Posts Tagged: Xylocopa tabaniformis orpifex
The carpenter bees (Xylocopa tabaniformis orpifex) of the Central Valley have emerged and are creating their own little Lovers' Lane on the salvia.
More males than females. More buzzing than foraging. More chasing than capturing.
This is the "bug" that some folks are afraid of--they describe them as "big black bees heading right at me and scarin' the livin' daylights of me--close enough for a buzz cut."
Well, the males ARE quite territorial. But only the females are solid black. The males have yellow on their thorax and head.
But hey, they shouldn't scare the livin' daylights out of you. They're pollinators.
It's good to know your floral visitors. Not all floral visitors are honey bees. Some are carpenter bees, bumble bees, wool carder bees, longhorned bees, and leafcutting bees, to name a few. Some are syrphid flies that mimic bees and wasps.
If you're yearning to learn more about pollinators, then the all-day Pollinator Gardening workshop on Saturday, April 28 in Room 1001 of Giedt Hall, UC Davis, is for you. "Your Sustainable Backyard: Pollinator Gardening" is sponsored by the California Center for Urban Horticulture (CCUH) at UC Davis. Among the speakers: native pollinator specialist Robbin Thorp, emeritus professor of entomology at UC Davis, who will discuss "Bees 101: Species Diversity and Behavior." Yes, that will include carpenter bees.
Thorp's knowledge of all things bees is totally amazing. You'll come away wanting to spread the word: carpenter bees are pollinators, too. Don't fear them.
Pollination ecologist Neal Williams, assistant professor of entomology at UC Davis, will share the "Importance of Pollinators and Conservation." Ellen Zagory, director of horticulture at the UC Davis Arboretum, will cover "Bee Plants." Vicki Wojcik, associate program manager of Pollinator Partnership, will speak on "Pollinator Gardening: Design and Maintenance."
You'll "learn about bees and what they do, and how gardeners can support healthy populations through simple gardening practices," said coordinator Melissa "Missy" Gable, horticulturist and program director of CCUH. "This workshop is intended for anyone with a love of gardening."
"We have entomologists, horticulturists and design experts presenting at Pollinator Gardening," Gable said. "This workshop is designed both to inspire gardeners and equip them with all the necessary tools to provision pollinating insects in their own landscape. Without the pollination services of European honey bees and native bees, what fruits and vegetables would be accessible to us? Come learn what you can do your part to support healthy bee communities." Check out the registration site.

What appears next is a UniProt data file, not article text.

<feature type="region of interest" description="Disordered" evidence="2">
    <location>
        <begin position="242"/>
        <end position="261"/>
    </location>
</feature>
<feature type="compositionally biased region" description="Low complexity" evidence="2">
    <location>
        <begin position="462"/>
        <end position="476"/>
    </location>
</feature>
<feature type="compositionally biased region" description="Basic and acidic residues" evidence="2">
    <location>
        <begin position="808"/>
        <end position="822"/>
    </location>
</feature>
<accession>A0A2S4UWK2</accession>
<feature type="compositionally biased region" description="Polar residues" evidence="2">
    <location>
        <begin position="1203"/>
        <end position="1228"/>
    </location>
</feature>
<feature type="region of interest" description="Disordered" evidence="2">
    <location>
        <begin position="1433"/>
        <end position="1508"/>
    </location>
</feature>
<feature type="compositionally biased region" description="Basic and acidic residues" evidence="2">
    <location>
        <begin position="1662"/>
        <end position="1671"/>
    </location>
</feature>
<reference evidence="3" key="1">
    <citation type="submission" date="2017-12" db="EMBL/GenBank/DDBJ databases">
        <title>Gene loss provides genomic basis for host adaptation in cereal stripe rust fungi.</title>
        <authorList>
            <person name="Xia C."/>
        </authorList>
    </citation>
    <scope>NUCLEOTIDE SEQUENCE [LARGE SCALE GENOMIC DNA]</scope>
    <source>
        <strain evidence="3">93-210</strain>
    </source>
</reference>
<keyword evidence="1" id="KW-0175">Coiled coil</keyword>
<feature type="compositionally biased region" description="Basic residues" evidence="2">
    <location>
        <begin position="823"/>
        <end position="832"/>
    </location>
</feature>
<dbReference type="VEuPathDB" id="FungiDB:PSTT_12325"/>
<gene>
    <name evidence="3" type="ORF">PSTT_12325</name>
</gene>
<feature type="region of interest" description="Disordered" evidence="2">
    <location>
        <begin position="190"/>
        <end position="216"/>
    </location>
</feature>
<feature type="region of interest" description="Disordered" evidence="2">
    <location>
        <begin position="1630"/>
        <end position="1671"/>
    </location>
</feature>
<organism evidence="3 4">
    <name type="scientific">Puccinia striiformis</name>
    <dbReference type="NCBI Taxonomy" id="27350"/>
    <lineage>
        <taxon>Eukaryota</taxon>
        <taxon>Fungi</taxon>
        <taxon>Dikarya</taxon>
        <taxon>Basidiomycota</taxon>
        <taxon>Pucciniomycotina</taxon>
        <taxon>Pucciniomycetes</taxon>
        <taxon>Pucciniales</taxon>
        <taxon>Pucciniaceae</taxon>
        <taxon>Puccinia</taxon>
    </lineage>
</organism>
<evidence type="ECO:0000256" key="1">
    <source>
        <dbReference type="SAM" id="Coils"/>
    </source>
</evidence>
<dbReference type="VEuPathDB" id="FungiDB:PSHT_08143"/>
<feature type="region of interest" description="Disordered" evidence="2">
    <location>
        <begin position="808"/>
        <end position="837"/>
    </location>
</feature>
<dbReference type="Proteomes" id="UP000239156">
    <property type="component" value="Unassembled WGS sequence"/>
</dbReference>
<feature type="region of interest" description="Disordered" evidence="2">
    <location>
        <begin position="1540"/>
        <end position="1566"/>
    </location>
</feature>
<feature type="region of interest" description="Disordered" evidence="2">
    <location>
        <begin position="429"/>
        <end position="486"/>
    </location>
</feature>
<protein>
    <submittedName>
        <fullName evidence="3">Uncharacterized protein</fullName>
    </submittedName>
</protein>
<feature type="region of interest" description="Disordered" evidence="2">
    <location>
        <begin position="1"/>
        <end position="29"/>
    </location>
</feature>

Following the workshop, participants can visit (1) the Häagen-Dazs Honey Bee Haven, a half-acre bee friendly garden next to the Harry H. Laidlaw Jr. Honey Bee Research Facility on Bee Biology Road and (2) the UC Davis Arboretum Teaching Nursery on Garrod Drive and perhaps buy a plant or two. The haven is open all year around from dawn to dusk (free admission) while the teaching nursery will be open that afternoon to registered participants for a look-see at the demonstration gardens and for plant sales.
Perhaps, just perhaps, you might want to buy salvia to attract such floral visitors as carpenter bees!
Two male carpenter bees, Xylocopa tabaniformis orpifex, with a female on salvia. (Photo by Kathy Keatley Garvey)
Peek-a-bee: A male carpenter bee, Xylocopa tabaniformis orpifex, peeking through salvia. (Photo by Kathy Keatley Garvey)
Close-up of female carpenter bee, Xylocopa tabaniformis orpifex. (Photo by Kathy Keatley Garvey)
Carpenter bees pack pollen, too.
A carpenter bee (Xylocopa tabaniformis orpifex) visiting our gaura last weekend was packing bright yellow pollen, a sharp contrast against her black body.
Native pollinator specialist Robbin Thorp, emeritus professor of entomology at the University of California, Davis, said that "the large triangular pollen grains of this and other Onagraceae are held together in strings by viscin threads. You can see this on the anther above the bee’s head. This makes it a challenge for some bees to neatly pack this pollen, but helps pollen to get draped on the plant stigma."
The UC Davis Department of Entomology website includes information on three species of carpenter bees commonly found in California.